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In Charge of International Incidents

Protocol chief makes foreign guests, dignitaries feel at home in Los Angeles


Elga Sharpe knows how to eat the herring. And it is important to know how to eat the herring. You pick it up by the tail with two fingers and swoop it into the air just above your mouth, quickly so the sour cream and chopped onions don't slide off. You tip your head back and then lower the fish in whole, exactly as if you were a seal.

It is a bit shocking to watch Sharpe do this, swiftly, expertly. It is not a series of actions immediately associated with a well-heeled cocktail soiree, and certainly not with Sharpe, who is a woman of notable poise. But if she is eating like a seal, then that must be the way it is done because she is the new chief of the mayor's office of protocol, and knowing how to do things properly is her job.

Indeed, all around the room men and women in dark suits and cashmere twin sets are raising fish above their heads. A hundred or so have gathered in a banquet room of the Petersen Automotive Museum in honor of the birthday of Queen Beatrix of the Netherlands, which explains the proficient consumption of the herring.

For The Record
Los Angeles Times Thursday June 13, 2002 Home Edition Main News Part A Page 2 National Desk 5 inches; 190 words Type of Material: Correction
Protocol chief--In a story in the June 2 edition of Southern California Living about Elga Sharpe, the chief of protocol for Los Angeles, an incorrect title was given for Sharpe's assistant. Ginger Barnard is deputy chief of protocol. The same story mentioned a board of commissioners, which should have been a reference to the L.A. County Board of Supervisors.

The consul general of the Netherlands who put together the event is not there (a sudden illness in his family), but many of his colleagues are--diplomats from Austria, Indonesia, the Czech Republic, Belgium, Liberia, Honduras, as well as many members of the Dutch community in Los Angeles.

One of Sharpe's main duties is to aid the foreign missions in the city, to help coordinate visits of dignitaries and represent the mayor at functions such as this. She is relatively new to the job--Mayor James K. Hahn appointed her in January--but she seems to know most of the people here. She moves through the room fluidly, chatting, plucking the occasional hors d'oeuvre from the endlessly circulating platters but turning up a hand at the generous portions of Danish vodka that are filling glasses in many guises. "Ooooh, no," she says, laughing, "dangerous, dangerous. I'm working."

An hour into the after-work event, the deputy consul general of the Netherlands is dutifully presented with a series of certificates, from the L.A. County Board of Commissioners, from the city of Beverly Hills and from the mayor's office. Stepping behind the lectern, Sharpe, 52, quietly offers the mayor's congratulations on the birthday of the queen and reads a bit from the document. Then, as she hands it over, she repeats these things, and a few more good wishes, only this time in Dutch. Not halting, just-memorized-from-the-Berlitz tape Dutch. Fluid, flawless Dutch.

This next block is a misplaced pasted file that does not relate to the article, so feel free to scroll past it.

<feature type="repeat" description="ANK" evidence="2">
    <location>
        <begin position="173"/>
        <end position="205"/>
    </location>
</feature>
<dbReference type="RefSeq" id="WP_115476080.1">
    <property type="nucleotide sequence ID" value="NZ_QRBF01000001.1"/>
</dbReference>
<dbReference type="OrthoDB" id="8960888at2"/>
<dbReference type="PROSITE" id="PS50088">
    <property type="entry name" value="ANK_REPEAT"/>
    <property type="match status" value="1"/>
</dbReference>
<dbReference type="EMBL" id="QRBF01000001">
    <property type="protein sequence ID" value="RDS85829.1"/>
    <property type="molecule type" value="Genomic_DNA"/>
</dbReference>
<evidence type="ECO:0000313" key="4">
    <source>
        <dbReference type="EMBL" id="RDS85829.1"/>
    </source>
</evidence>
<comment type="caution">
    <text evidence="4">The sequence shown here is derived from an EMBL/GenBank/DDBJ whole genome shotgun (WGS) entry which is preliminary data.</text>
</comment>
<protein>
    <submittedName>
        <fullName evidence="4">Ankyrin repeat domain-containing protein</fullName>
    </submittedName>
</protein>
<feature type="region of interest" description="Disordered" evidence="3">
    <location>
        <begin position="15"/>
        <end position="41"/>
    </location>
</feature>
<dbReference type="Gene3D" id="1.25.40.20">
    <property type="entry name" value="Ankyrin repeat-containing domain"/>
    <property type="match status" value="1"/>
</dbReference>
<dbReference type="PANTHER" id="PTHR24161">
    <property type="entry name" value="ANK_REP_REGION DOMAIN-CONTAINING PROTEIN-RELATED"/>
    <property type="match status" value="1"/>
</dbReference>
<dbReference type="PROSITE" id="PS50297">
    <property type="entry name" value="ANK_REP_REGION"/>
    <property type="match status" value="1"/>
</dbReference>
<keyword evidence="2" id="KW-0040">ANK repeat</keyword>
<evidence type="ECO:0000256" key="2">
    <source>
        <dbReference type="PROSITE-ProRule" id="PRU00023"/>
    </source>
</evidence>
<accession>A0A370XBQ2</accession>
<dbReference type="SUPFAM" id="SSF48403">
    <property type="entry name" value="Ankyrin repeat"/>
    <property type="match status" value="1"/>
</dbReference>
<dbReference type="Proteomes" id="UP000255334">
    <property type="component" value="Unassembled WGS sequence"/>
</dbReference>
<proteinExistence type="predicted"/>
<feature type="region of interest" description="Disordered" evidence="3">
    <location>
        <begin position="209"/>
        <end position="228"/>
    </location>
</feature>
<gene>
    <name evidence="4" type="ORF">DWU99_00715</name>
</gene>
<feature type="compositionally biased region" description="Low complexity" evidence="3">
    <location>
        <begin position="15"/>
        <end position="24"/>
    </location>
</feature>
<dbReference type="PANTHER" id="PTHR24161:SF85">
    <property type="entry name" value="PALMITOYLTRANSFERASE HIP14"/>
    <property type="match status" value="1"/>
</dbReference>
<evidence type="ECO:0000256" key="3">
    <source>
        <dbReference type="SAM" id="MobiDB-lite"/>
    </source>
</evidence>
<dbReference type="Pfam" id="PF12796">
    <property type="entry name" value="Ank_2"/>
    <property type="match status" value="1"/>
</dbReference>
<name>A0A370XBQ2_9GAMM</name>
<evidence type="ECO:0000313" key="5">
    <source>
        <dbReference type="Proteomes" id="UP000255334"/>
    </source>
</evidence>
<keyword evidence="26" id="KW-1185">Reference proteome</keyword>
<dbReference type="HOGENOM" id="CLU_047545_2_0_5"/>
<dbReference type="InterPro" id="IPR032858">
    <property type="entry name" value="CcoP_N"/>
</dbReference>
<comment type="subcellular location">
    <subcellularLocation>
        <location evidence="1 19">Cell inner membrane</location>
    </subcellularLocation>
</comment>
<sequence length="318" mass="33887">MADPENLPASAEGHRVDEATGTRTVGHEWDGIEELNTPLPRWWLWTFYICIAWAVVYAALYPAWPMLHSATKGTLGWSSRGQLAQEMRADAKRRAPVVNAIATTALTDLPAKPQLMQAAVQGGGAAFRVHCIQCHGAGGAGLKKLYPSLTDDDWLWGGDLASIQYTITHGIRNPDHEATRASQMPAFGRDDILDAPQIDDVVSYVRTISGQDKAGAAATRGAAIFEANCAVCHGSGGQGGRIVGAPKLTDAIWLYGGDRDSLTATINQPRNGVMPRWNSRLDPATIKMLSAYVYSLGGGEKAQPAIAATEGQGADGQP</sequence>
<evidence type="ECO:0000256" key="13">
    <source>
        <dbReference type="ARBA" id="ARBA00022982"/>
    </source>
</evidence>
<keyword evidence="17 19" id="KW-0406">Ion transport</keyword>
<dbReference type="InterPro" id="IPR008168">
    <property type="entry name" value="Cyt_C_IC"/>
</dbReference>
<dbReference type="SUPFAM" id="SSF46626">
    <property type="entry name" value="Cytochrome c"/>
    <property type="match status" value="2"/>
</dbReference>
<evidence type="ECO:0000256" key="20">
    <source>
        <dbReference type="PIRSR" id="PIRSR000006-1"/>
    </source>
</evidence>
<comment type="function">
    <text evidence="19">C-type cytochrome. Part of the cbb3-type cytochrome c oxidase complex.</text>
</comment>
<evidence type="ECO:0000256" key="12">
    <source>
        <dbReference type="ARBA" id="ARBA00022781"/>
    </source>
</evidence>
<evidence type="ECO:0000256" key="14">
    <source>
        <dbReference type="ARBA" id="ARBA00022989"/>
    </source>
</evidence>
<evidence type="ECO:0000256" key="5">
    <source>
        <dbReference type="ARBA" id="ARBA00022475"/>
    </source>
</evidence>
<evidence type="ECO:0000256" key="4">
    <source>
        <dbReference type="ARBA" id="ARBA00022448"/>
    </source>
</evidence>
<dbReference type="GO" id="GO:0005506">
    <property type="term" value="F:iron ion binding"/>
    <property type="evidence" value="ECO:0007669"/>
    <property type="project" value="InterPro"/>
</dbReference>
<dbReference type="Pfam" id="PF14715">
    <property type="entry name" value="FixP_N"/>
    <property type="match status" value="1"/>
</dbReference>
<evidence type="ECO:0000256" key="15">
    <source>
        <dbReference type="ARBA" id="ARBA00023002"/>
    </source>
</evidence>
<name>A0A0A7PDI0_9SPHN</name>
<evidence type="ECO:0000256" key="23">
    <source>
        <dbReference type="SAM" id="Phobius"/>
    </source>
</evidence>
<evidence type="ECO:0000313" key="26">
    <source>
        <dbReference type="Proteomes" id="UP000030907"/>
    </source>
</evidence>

If Madonna had just walked into the room, the crowd could not have been more electrified. After the obligatory singing of the Dutch and then the American national anthems, Sharpe was swarmed by people all wanting to know the same thing: Where had she learned to speak their language so well?

"I'm from Aruba," she said again and again, the accent of the Caribbean rolling out the R and U like breaking waves. "So I speak the Dutch."

And four other languages in addition to English--Spanish, French, German and Papiamento, a Spanish creole with Dutch and Portuguese influences. "In Aruba," she said, "children speak four languages by the age of 5. And my parents always, always entertained all sorts of interesting people. So I learned early the importance of manners, and of understanding other people's ways."

Much of Sharpe's background is sort of standard issue for the diplomatic corps--after graduating college in Suriname, she studied linguistics at schools in the Netherlands, France and Switzerland. She worked for the Belgian Consulate in Toronto for several years and then for Air Canada for 15 years, often coordinating the visits of foreign dignitaries. There she met and married musician Bill Sharpe. "We met at a dinner party, found out we shared the same birthday, and the rest is history," she said. "People find out we've been married 22 years, they say, 'What? To a musician?'"

The two moved to Los Angeles in 1986 when Sharpe headed language and translation services for Warner Bros., the 1994 World Cup USA Organizing Committee and, most recently, DreamWorks. After taking several years off to be home with her son, who is now 10, Sharpe began watching Hahn's campaign. She had closely followed the career of his father, longtime county Supervisor Kenneth Hahn, she said, "and I decided I wanted to work for this man."

So she submitted her resume and waited. After a month or two, she got the call.

"Elga is a key part of our team," Mayor Hahn said. "She is the perfect liaison between my office and our large international community."

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